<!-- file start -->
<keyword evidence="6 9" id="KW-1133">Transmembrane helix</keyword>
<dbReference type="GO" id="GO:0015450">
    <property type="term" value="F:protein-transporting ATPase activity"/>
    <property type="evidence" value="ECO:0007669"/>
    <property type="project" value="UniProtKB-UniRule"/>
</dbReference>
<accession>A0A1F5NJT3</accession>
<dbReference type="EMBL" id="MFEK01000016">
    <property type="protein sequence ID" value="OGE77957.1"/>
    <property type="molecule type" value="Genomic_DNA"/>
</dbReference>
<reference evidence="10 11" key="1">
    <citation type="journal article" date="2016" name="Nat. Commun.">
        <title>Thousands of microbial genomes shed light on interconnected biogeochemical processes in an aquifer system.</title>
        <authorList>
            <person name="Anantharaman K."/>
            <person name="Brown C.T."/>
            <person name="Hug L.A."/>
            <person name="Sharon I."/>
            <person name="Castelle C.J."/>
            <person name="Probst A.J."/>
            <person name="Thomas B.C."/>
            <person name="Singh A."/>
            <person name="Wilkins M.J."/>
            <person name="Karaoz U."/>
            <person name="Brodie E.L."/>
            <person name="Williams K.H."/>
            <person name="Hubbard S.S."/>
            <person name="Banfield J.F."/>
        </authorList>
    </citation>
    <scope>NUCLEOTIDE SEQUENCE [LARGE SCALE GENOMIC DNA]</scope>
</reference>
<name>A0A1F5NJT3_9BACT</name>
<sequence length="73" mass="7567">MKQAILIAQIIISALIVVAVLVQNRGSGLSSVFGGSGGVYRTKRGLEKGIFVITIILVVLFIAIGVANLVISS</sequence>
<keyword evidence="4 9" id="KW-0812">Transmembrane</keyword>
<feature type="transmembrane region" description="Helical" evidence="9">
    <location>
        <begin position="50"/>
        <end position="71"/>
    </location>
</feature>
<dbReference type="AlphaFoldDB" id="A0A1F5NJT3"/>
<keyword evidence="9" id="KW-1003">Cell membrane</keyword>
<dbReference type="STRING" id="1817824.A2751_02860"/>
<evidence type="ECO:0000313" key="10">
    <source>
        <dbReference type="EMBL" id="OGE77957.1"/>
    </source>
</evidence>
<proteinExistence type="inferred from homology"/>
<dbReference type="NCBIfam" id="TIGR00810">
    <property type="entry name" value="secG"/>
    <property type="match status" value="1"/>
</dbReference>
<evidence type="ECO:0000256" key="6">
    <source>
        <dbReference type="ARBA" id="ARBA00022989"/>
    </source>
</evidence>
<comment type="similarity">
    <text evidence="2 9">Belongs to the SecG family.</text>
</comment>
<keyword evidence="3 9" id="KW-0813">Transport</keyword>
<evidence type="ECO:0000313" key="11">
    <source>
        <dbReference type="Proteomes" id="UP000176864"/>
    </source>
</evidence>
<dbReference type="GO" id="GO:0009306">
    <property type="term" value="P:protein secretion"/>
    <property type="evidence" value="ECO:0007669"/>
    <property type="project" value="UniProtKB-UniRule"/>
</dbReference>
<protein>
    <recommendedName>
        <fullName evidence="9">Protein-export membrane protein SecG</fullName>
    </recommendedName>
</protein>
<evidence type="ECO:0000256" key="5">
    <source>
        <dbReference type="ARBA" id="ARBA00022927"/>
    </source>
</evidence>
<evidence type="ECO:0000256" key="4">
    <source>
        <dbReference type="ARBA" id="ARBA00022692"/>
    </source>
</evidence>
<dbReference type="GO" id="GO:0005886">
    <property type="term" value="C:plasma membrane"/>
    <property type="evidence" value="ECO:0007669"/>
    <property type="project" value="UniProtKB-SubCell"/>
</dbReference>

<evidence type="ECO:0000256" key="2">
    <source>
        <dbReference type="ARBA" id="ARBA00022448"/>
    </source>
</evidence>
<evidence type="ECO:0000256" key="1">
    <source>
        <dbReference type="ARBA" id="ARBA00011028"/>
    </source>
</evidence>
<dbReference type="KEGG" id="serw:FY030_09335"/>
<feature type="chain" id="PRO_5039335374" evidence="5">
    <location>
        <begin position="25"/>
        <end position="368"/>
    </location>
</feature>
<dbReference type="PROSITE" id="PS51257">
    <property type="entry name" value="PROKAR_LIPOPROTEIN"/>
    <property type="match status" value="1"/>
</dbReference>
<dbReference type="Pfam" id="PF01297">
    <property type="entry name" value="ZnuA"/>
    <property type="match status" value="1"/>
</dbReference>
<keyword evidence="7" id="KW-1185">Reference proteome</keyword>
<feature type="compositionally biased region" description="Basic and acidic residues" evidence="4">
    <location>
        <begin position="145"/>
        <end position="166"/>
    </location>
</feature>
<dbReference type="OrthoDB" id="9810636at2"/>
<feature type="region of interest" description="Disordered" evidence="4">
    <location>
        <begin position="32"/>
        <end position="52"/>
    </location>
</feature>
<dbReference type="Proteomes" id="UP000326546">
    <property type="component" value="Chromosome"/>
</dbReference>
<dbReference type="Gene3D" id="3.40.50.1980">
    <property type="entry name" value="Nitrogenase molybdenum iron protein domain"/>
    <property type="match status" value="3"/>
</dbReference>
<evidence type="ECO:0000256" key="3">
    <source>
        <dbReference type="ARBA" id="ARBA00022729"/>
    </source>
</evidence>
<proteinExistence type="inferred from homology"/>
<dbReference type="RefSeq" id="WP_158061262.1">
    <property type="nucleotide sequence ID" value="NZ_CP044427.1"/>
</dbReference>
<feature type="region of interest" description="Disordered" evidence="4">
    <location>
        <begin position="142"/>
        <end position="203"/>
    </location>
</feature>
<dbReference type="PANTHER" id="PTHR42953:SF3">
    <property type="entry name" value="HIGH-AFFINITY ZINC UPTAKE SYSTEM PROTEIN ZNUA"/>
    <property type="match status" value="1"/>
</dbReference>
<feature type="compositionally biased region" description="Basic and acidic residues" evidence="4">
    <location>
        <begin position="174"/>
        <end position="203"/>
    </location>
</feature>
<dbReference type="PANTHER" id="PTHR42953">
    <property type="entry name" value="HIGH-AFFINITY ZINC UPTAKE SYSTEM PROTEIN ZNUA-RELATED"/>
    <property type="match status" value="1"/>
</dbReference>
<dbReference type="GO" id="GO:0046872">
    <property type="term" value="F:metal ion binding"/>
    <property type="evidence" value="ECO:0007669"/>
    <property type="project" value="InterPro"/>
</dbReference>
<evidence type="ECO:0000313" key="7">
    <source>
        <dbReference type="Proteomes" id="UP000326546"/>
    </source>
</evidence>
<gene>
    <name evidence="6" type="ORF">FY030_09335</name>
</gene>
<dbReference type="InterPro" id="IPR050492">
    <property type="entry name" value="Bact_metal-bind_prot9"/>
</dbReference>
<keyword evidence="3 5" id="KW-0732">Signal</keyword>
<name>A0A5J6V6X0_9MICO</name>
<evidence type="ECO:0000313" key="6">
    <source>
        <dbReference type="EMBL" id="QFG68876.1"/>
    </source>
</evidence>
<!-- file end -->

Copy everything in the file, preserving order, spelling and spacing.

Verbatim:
<keyword evidence="6 9" id="KW-1133">Transmembrane helix</keyword>
<dbReference type="GO" id="GO:0015450">
    <property type="term" value="F:protein-transporting ATPase activity"/>
    <property type="evidence" value="ECO:0007669"/>
    <property type="project" value="UniProtKB-UniRule"/>
</dbReference>
<accession>A0A1F5NJT3</accession>
<dbReference type="EMBL" id="MFEK01000016">
    <property type="protein sequence ID" value="OGE77957.1"/>
    <property type="molecule type" value="Genomic_DNA"/>
</dbReference>
<reference evidence="10 11" key="1">
    <citation type="journal article" date="2016" name="Nat. Commun.">
        <title>Thousands of microbial genomes shed light on interconnected biogeochemical processes in an aquifer system.</title>
        <authorList>
            <person name="Anantharaman K."/>
            <person name="Brown C.T."/>
            <person name="Hug L.A."/>
            <person name="Sharon I."/>
            <person name="Castelle C.J."/>
            <person name="Probst A.J."/>
            <person name="Thomas B.C."/>
            <person name="Singh A."/>
            <person name="Wilkins M.J."/>
            <person name="Karaoz U."/>
            <person name="Brodie E.L."/>
            <person name="Williams K.H."/>
            <person name="Hubbard S.S."/>
            <person name="Banfield J.F."/>
        </authorList>
    </citation>
    <scope>NUCLEOTIDE SEQUENCE [LARGE SCALE GENOMIC DNA]</scope>
</reference>
<name>A0A1F5NJT3_9BACT</name>
<sequence length="73" mass="7567">MKQAILIAQIIISALIVVAVLVQNRGSGLSSVFGGSGGVYRTKRGLEKGIFVITIILVVLFIAIGVANLVISS</sequence>
<keyword evidence="4 9" id="KW-0812">Transmembrane</keyword>
<feature type="transmembrane region" description="Helical" evidence="9">
    <location>
        <begin position="50"/>
        <end position="71"/>
    </location>
</feature>
<dbReference type="AlphaFoldDB" id="A0A1F5NJT3"/>
<keyword evidence="9" id="KW-1003">Cell membrane</keyword>
<dbReference type="STRING" id="1817824.A2751_02860"/>
<evidence type="ECO:0000313" key="10">
    <source>
        <dbReference type="EMBL" id="OGE77957.1"/>
    </source>
</evidence>
<proteinExistence type="inferred from homology"/>
<dbReference type="NCBIfam" id="TIGR00810">
    <property type="entry name" value="secG"/>
    <property type="match status" value="1"/>
</dbReference>
<evidence type="ECO:0000256" key="6">
    <source>
        <dbReference type="ARBA" id="ARBA00022989"/>
    </source>
</evidence>
<comment type="similarity">
    <text evidence="2 9">Belongs to the SecG family.</text>
</comment>
<keyword evidence="3 9" id="KW-0813">Transport</keyword>
<evidence type="ECO:0000313" key="11">
    <source>
        <dbReference type="Proteomes" id="UP000176864"/>
    </source>
</evidence>
<dbReference type="GO" id="GO:0009306">
    <property type="term" value="P:protein secretion"/>
    <property type="evidence" value="ECO:0007669"/>
    <property type="project" value="UniProtKB-UniRule"/>
</dbReference>
<protein>
    <recommendedName>
        <fullName evidence="9">Protein-export membrane protein SecG</fullName>
    </recommendedName>
</protein>
<evidence type="ECO:0000256" key="5">
    <source>
        <dbReference type="ARBA" id="ARBA00022927"/>
    </source>
</evidence>
<evidence type="ECO:0000256" key="4">
    <source>
        <dbReference type="ARBA" id="ARBA00022692"/>
    </source>
</evidence>
<dbReference type="GO" id="GO:0005886">
    <property type="term" value="C:plasma membrane"/>
    <property type="evidence" value="ECO:0007669"/>
    <property type="project" value="UniProtKB-SubCell"/>
</dbReference>

<evidence type="ECO:0000256" key="2">
    <source>
        <dbReference type="ARBA" id="ARBA00022448"/>
    </source>
</evidence>
<evidence type="ECO:0000256" key="1">
    <source>
        <dbReference type="ARBA" id="ARBA00011028"/>
    </source>
</evidence>
<dbReference type="KEGG" id="serw:FY030_09335"/>
<feature type="chain" id="PRO_5039335374" evidence="5">
    <location>
        <begin position="25"/>
        <end position="368"/>
    </location>
</feature>
<dbReference type="PROSITE" id="PS51257">
    <property type="entry name" value="PROKAR_LIPOPROTEIN"/>
    <property type="match status" value="1"/>
</dbReference>
<dbReference type="Pfam" id="PF01297">
    <property type="entry name" value="ZnuA"/>
    <property type="match status" value="1"/>
</dbReference>
<keyword evidence="7" id="KW-1185">Reference proteome</keyword>
<feature type="compositionally biased region" description="Basic and acidic residues" evidence="4">
    <location>
        <begin position="145"/>
        <end position="166"/>
    </location>
</feature>
<dbReference type="OrthoDB" id="9810636at2"/>
<feature type="region of interest" description="Disordered" evidence="4">
    <location>
        <begin position="32"/>
        <end position="52"/>
    </location>
</feature>
<dbReference type="Proteomes" id="UP000326546">
    <property type="component" value="Chromosome"/>
</dbReference>
<dbReference type="Gene3D" id="3.40.50.1980">
    <property type="entry name" value="Nitrogenase molybdenum iron protein domain"/>
    <property type="match status" value="3"/>
</dbReference>
<evidence type="ECO:0000256" key="3">
    <source>
        <dbReference type="ARBA" id="ARBA00022729"/>
    </source>
</evidence>
<proteinExistence type="inferred from homology"/>
<dbReference type="RefSeq" id="WP_158061262.1">
    <property type="nucleotide sequence ID" value="NZ_CP044427.1"/>
</dbReference>
<feature type="region of interest" description="Disordered" evidence="4">
    <location>
        <begin position="142"/>
        <end position="203"/>
    </location>
</feature>
<dbReference type="PANTHER" id="PTHR42953:SF3">
    <property type="entry name" value="HIGH-AFFINITY ZINC UPTAKE SYSTEM PROTEIN ZNUA"/>
    <property type="match status" value="1"/>
</dbReference>
<feature type="compositionally biased region" description="Basic and acidic residues" evidence="4">
    <location>
        <begin position="174"/>
        <end position="203"/>
    </location>
</feature>
<dbReference type="PANTHER" id="PTHR42953">
    <property type="entry name" value="HIGH-AFFINITY ZINC UPTAKE SYSTEM PROTEIN ZNUA-RELATED"/>
    <property type="match status" value="1"/>
</dbReference>
<dbReference type="GO" id="GO:0046872">
    <property type="term" value="F:metal ion binding"/>
    <property type="evidence" value="ECO:0007669"/>
    <property type="project" value="InterPro"/>
</dbReference>
<evidence type="ECO:0000313" key="7">
    <source>
        <dbReference type="Proteomes" id="UP000326546"/>
    </source>
</evidence>
<gene>
    <name evidence="6" type="ORF">FY030_09335</name>
</gene>
<dbReference type="InterPro" id="IPR050492">
    <property type="entry name" value="Bact_metal-bind_prot9"/>
</dbReference>
<keyword evidence="3 5" id="KW-0732">Signal</keyword>
<name>A0A5J6V6X0_9MICO</name>
<evidence type="ECO:0000313" key="6">
    <source>
        <dbReference type="EMBL" id="QFG68876.1"/>
    </source>
</evidence>